‘Srebrenica is turning into a slaughterhouse,” says a voice on a radio in an opening scene of “Quo Vadis, Aida?” a drama that remembers the Srebrenica massacre, a war horror that too many people have preferred to forget
As its title character navigates a nightmare to keep her family alive, the movie (opening theatrically March 12 and streaming March 15) also qualifies as a harrowing thriller with a terrifically courageous heroine.
Bosnian writer-director Jasmila Žbanić takes us back to 1995, whenSerbian soldiers, under the command of general and war criminal Ratko Mladic, took control of the Bosnian town of Srebrenica, a designated safe zone. Ethnic cleansing occurred: The Serbs killed more than 8,000 Muslim men and boys and raped women.
Combining actual and fictional characters, the drama centers on a schoolteacher named Aida (Jasna Đuričić), who works as a translator at a Dutch-operated United Nations encampment. There, she rushes around, assisting doctors and high-ranking officials like Col. Karremans (Johan Heldenbergh) and top underling Franken (Raymond Thiry).
The Serbian tanks advance, and 30,000 residents flock to the camp, but the Dutch allow only 5,000 into the compound. Armed Serbs, violating U.N. policy, enter the site. With the U.N. ineffective in preventing Serbian aggression — when the colonel calls headquarters for assistance, he learns that the entire chain of command is on vacation— the swaggering Mladic (Boris Isakovic) and his men are practically running the show.
Soon the Serbs are separating men and women and herding townsfolk onto buses that, despite Mladic’s rosier statements, bring to mind the trains used by the Nazis.
The movie’s dramatic thrust comes largely from the attempts of Aida to locate and ensure the safety of her husband (Izudin Bajrovic) and two sons (Boris Ler, Dino Bajrovic), one of them 17, the other slightly older. Her efforts prove, despite her U.N. A-list status, potentially impossible.
Dramatic films about genocide are often problematic. A fictional depiction of a subject so horrific can easily trivialize it. But, with her sensitive, clear-eyed, deeply human tone, Zbanic, who lived in Bosnia when the Srebrenica massacre took place, has created a moving tribute to the dead and the survivors. The drama never feels phony and, despite containing almost no on-screen violence, conveys the horror of the mass killings — a quality achieved with a resonant sense of dread.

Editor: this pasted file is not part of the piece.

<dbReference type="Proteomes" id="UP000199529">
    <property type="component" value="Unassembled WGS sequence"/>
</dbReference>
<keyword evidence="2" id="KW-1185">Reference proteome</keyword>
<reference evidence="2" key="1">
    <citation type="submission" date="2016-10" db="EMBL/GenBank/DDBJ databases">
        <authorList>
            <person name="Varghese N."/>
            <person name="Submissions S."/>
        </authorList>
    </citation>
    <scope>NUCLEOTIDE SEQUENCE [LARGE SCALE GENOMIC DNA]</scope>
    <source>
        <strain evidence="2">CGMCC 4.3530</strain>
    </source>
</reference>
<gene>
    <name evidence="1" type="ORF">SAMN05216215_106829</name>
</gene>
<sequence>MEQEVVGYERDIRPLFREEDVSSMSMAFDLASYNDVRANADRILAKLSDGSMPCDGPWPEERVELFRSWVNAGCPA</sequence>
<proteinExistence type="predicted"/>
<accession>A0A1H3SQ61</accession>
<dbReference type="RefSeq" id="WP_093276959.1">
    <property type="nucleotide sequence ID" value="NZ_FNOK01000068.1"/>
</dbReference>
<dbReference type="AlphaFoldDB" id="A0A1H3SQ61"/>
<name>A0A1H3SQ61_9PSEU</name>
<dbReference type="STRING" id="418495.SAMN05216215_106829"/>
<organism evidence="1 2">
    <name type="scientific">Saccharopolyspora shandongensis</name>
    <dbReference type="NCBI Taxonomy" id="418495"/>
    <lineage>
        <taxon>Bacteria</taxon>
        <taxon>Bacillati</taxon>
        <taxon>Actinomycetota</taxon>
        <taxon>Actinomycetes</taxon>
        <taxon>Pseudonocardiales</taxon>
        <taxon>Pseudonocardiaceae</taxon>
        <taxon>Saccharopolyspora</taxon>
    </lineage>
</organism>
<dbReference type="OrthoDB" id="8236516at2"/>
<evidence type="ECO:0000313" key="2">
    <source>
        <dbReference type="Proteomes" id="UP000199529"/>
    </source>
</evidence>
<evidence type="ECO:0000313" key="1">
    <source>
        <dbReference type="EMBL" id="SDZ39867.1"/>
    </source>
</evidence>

Zbanic has also made an angry film that condemns the international community for its indifference to the events of 1995.
For the movie’s merits as a thriller and a drama, credit goes to Jaroslaw Kaminski’s taut editing and to Djuricic’s sensational lead performance. One of the most formidable movie mothers you’ll ever see, Đuričić’s Aida is a force of fearlessness as she maneuvers and pleads for the safety of her children.
She also shines in lighter scenes, as when she’s interacting with family, or smoking a joint with colleagues, or, in a perfect closing moment, feeling hopeful.
Quo Vadis, Aida?
Starring: Jasna Đuričić, Johan Heldenbergh, Raymond Thiry, Boris Isaković
Written and directed by: Jasmila Žbanić
Running time: 1 hour, 44 minutes
“The Inheritance” (streaming Friday at the Roxie virtual cinema) delivers a 100-minute rush of black heritage and culture as filmmaker Ephraim Asili mixes fiction and archival footage to consider liberation struggles in the 1980s and ongoing. Asili looks back at the Philadelphia police bombing of the black liberation group Move, which killed 11 people and destroyed more than 60 houses in 1985, and draws on his own experiences in a black radical collective, in this feature-film debut.
Protagonist Julian (Eric Lockley), assisted by his girlfriend, Gwen (Nozipho Mclean), has turned the West Philadelphia home he inherited from his grandmother into a socialist household for black writers and activists.
Members attend house meetings, vote on group policy (shoelessness is required), perform chores, discuss social-justice issues and problematic roommates, and decide what sort of presentations they should host. A poetry reading features real-life spoken-word artist Ursula Rucker.
Amid such activity, Asili’s kinetic camera captures the house’s gold mine of black cultural and political items — books, jazz LPs, magazines, posters, and other materials.
Interspersed with the fictional material are archival clips of the Move bombing and ensuing fire, and of trailblazing congresswoman Shirley Chisholm.
The acting is uneven, and the overall picture sometimes feels more crazy-quilty than unified. But the film’s merits outweigh such grievances.
Asili has made an excitingly alive and innovative cinematic collage that remembers the past and embraces identity, community and equality.
With: Eric Lockley, Nozipho Mclean, Ursula Rucker, Shirley Chisholm
Written and directed by: Ephraim Asili
Running time: 1 hour, 40 minutes